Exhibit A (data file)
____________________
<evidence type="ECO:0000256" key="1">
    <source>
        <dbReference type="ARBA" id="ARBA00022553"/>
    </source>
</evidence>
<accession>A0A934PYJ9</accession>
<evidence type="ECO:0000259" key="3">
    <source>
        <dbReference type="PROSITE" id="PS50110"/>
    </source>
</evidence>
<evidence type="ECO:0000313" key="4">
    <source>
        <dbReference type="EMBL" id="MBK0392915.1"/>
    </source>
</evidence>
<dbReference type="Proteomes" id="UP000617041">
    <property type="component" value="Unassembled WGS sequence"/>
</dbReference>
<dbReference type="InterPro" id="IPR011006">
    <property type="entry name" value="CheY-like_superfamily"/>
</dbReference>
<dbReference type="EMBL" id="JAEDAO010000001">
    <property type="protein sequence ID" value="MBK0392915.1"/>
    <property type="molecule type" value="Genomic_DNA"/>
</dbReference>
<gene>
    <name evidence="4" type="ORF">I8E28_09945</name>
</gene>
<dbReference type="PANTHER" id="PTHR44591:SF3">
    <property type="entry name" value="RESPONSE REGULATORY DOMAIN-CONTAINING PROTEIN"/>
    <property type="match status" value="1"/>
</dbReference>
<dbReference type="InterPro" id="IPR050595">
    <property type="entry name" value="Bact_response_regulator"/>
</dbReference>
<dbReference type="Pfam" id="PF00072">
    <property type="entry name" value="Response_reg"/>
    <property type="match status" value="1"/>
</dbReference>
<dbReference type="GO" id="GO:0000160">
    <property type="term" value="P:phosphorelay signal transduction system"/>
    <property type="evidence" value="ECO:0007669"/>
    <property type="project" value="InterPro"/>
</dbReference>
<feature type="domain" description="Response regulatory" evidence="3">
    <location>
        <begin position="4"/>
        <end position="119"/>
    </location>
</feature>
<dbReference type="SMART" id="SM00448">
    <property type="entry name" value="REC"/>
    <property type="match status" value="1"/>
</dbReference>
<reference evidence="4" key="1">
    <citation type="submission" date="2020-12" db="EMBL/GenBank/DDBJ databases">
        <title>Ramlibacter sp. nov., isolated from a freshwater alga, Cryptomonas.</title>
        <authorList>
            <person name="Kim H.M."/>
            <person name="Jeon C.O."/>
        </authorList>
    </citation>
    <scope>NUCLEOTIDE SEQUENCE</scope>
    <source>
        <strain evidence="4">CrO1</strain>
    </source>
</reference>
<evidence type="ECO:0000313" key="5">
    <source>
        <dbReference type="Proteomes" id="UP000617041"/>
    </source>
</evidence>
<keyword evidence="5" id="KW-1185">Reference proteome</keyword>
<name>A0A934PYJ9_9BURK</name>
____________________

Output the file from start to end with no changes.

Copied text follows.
<evidence type="ECO:0000256" key="1">
    <source>
        <dbReference type="ARBA" id="ARBA00022553"/>
    </source>
</evidence>
<accession>A0A934PYJ9</accession>
<evidence type="ECO:0000259" key="3">
    <source>
        <dbReference type="PROSITE" id="PS50110"/>
    </source>
</evidence>
<evidence type="ECO:0000313" key="4">
    <source>
        <dbReference type="EMBL" id="MBK0392915.1"/>
    </source>
</evidence>
<dbReference type="Proteomes" id="UP000617041">
    <property type="component" value="Unassembled WGS sequence"/>
</dbReference>
<dbReference type="InterPro" id="IPR011006">
    <property type="entry name" value="CheY-like_superfamily"/>
</dbReference>
<dbReference type="EMBL" id="JAEDAO010000001">
    <property type="protein sequence ID" value="MBK0392915.1"/>
    <property type="molecule type" value="Genomic_DNA"/>
</dbReference>
<gene>
    <name evidence="4" type="ORF">I8E28_09945</name>
</gene>
<dbReference type="PANTHER" id="PTHR44591:SF3">
    <property type="entry name" value="RESPONSE REGULATORY DOMAIN-CONTAINING PROTEIN"/>
    <property type="match status" value="1"/>
</dbReference>
<dbReference type="InterPro" id="IPR050595">
    <property type="entry name" value="Bact_response_regulator"/>
</dbReference>
<dbReference type="Pfam" id="PF00072">
    <property type="entry name" value="Response_reg"/>
    <property type="match status" value="1"/>
</dbReference>
<dbReference type="GO" id="GO:0000160">
    <property type="term" value="P:phosphorelay signal transduction system"/>
    <property type="evidence" value="ECO:0007669"/>
    <property type="project" value="InterPro"/>
</dbReference>
<feature type="domain" description="Response regulatory" evidence="3">
    <location>
        <begin position="4"/>
        <end position="119"/>
    </location>
</feature>
<dbReference type="SMART" id="SM00448">
    <property type="entry name" value="REC"/>
    <property type="match status" value="1"/>
</dbReference>
<reference evidence="4" key="1">
    <citation type="submission" date="2020-12" db="EMBL/GenBank/DDBJ databases">
        <title>Ramlibacter sp. nov., isolated from a freshwater alga, Cryptomonas.</title>
        <authorList>
            <person name="Kim H.M."/>
            <person name="Jeon C.O."/>
        </authorList>
    </citation>
    <scope>NUCLEOTIDE SEQUENCE</scope>
    <source>
        <strain evidence="4">CrO1</strain>
    </source>
</reference>
<evidence type="ECO:0000313" key="5">
    <source>
        <dbReference type="Proteomes" id="UP000617041"/>
    </source>
</evidence>
<keyword evidence="5" id="KW-1185">Reference proteome</keyword>
<name>A0A934PYJ9_9BURK</name>